You need to decide first which style of socket communication you are going to use:
synchronous - means that all low-level operations are blocking, and typically you need a thread for the accept, and then threads (read thread or io_service) to handle each client.
asynchronous - means that all low-level operations are non-blocking, and here you only need a single thread (io_service), and you need to be able to handle callbacks when certain things happen (i.e. accepts, partial writes, result of reads etc.)
Advantage of approach 1 is that it's a lot simpler to code (??) than 2, however I find that 2 is most flexible, and in fact with 2, by default you have a single threaded application (internally the event callbacks are done in a separate thread to the main dispatching thread), downside of 2 of course is that your processing delay hits the next read/write operations... Of course you can make multi-threaded applications with approach 2, but not vice-versa (i.e. single threaded with 1) - hence the flexibility...
So, fundamentally, it all depends on the selection of style...
EDIT: updated for the new information, this is quite long, I can't be bothered to write the code, there is plenty in the boost docs, I'll simply describe what is happening for your benefit...
- declare an instance of io_service
- for each of the servers you are connecting to (I'm assuming that this information is available at start), create a class (say
ServerConnection), and in this class, create a tcp::socket using the same io_service instance from above, and in the constructor itself, call
async_connect, NOTE: this call is a scheduling a request for connect rather than the real connection operation (this doesn't happen till later)
- once all the
ServerConnection objects (and their respective async_connects queued up), call
run() on the instance of io_service. Now the main thread is blocked dispatching events in the io_service queue.
[asio thread] io_service by default has a thread in which scheduled events are invoked, you don't control this thread, and to implement a "multi-threaded" program, you can increase the number of threads that the io_service uses, but for the moment stick with one, it will make your life simple...
asio will invoke methods in your ServerConnection class depending on which events are ready from the scheduled list. The first event you queued up (before calling run()) was
async_connect, now asio will call you back when a connection is established to a server, typically, you will implement a
handle_connect method which will get called (you pass the method in to the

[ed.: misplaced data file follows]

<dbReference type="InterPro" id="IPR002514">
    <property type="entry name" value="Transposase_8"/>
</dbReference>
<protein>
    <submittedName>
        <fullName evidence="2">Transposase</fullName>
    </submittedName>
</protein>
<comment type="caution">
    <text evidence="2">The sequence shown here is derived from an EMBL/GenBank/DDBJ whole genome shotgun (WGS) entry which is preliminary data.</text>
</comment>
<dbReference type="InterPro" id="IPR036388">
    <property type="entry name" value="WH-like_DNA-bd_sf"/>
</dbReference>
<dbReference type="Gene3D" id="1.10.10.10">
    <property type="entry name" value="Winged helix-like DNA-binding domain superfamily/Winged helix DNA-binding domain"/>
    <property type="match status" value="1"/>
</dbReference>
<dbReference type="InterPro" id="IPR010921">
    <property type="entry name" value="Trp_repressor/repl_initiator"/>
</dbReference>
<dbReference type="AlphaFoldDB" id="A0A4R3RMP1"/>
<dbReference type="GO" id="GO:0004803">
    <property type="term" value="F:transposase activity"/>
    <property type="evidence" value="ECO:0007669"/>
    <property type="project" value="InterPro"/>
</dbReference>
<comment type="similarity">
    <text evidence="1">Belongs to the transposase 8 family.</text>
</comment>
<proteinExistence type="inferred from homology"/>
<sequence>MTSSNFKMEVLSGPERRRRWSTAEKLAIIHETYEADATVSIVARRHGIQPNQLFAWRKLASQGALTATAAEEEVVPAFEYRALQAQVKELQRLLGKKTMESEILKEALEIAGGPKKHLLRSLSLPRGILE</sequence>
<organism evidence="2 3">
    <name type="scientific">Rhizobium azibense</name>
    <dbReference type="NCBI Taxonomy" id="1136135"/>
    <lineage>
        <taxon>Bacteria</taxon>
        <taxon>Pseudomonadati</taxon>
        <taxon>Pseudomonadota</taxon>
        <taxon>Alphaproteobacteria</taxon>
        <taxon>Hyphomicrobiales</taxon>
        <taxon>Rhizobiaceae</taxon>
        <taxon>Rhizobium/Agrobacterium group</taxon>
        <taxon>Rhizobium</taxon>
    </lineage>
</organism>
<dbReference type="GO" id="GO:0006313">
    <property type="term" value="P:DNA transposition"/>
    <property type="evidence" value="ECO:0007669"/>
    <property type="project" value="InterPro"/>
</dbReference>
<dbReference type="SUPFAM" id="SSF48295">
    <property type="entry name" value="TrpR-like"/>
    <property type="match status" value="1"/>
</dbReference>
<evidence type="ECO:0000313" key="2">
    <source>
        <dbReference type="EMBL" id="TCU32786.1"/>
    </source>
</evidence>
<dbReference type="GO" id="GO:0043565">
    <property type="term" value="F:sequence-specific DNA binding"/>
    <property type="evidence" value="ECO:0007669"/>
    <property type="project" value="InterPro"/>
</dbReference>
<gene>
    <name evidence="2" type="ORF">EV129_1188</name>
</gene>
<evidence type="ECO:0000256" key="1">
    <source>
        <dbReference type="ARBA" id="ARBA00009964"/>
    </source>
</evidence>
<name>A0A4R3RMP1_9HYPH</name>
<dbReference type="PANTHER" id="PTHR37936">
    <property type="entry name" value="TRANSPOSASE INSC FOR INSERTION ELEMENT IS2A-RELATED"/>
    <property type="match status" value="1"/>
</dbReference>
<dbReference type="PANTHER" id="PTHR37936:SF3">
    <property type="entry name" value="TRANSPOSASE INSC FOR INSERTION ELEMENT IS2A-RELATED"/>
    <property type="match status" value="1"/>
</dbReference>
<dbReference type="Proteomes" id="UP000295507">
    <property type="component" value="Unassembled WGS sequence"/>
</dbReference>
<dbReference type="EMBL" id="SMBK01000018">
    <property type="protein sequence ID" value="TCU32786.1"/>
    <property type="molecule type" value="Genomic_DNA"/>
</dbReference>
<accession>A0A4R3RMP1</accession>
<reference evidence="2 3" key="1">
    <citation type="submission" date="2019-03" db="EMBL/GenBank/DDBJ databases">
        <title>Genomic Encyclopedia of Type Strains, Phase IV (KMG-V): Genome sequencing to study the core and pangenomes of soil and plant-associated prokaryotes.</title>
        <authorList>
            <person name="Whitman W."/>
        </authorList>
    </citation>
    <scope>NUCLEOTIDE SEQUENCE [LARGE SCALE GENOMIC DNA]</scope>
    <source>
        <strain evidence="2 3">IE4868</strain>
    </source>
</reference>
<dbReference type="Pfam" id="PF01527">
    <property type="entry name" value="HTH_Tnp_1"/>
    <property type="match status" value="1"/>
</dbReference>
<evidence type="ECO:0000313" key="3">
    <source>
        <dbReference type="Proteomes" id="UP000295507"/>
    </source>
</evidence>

async_connect call). On
handle_connect, all you have to do is schedule the next request - in this case, you want to read some data (potentially from this socket), so you call
async_read_some and pass in a function to be notified when there is data. Once done, then the main asio dispatch thread will continue dispatching other events which are ready (this could be the other connect requests or even the
async_read_some requests that you added).
Let's say you get called because there is some data on one of the server sockets, this is passed to you via your handler for
async_read_some - you can then process this data, do as you need to, but and this is the most important bit - once done, schedule the next
async_read_some, this way asio will deliver more data as it becomes available. VERY IMPORTANT NOTE: if you no longer schedule any requests (i.e. exit from the handler without queueing), then the io_service will run out of events to dispatch, and run() (which you called in the main thread) will end.
Now, as for writing, this is slightly trickier. If all your writes are done as part of the handling of data from a read call (i.e. in the asio thread), then you don't need to worry about locking (unless your io_service has multiple threads), else in your write method, append the data to a buffer, and schedule an
async_write_some request (with a write_handler that will get called when the buffer is written, either partially or completely). When asio handles this request, it will invoke your handler once the data is written and you have the option of calling
async_write_some again if there is more data left in the buffer or if none, you don't have to bother scheduling a write. At this point, I will mention one technique, consider double buffering - I'll leave it at that. If you have a completely different thread that is outside of the io_service and you want to write, you must call the
io_service::post method and pass in a method to execute (in your
ServerConnection class) along with the data, the io_service will then invoke this method when it can, and within that method, you can then buffer the data and optionally call
async_write_some if a write is currently not in progress.
Now there is one VERY important thing that you must be careful about, you must NEVER schedule
async_write_some if there is already one in progress, i.e. let's say you called
async_read_some on a socket, until this event is invoked by asio, you must not schedule another
async_read_some, else you'll have lots of crap in your buffers!
A good starting point is the asio chat server/client that you find in the boost docs, it shows how the async_xxx methods are used. And keep this in mind, all async_xxx calls return immediately (within some tens of microseconds), so there are no blocking operations, it all happens asynchronously. http://www.boost.org/doc/libs/1_39_0/doc/html/boost_asio/example/chat/chat_client.cpp, is the example I was referring to.
Now if you find that performance of this mechanism is too slow and you want to have threading, all you need to do is increase the number of threads that are available to the main io_service and implement the appropriate locking in your read/write methods in ServerConnection and you're done.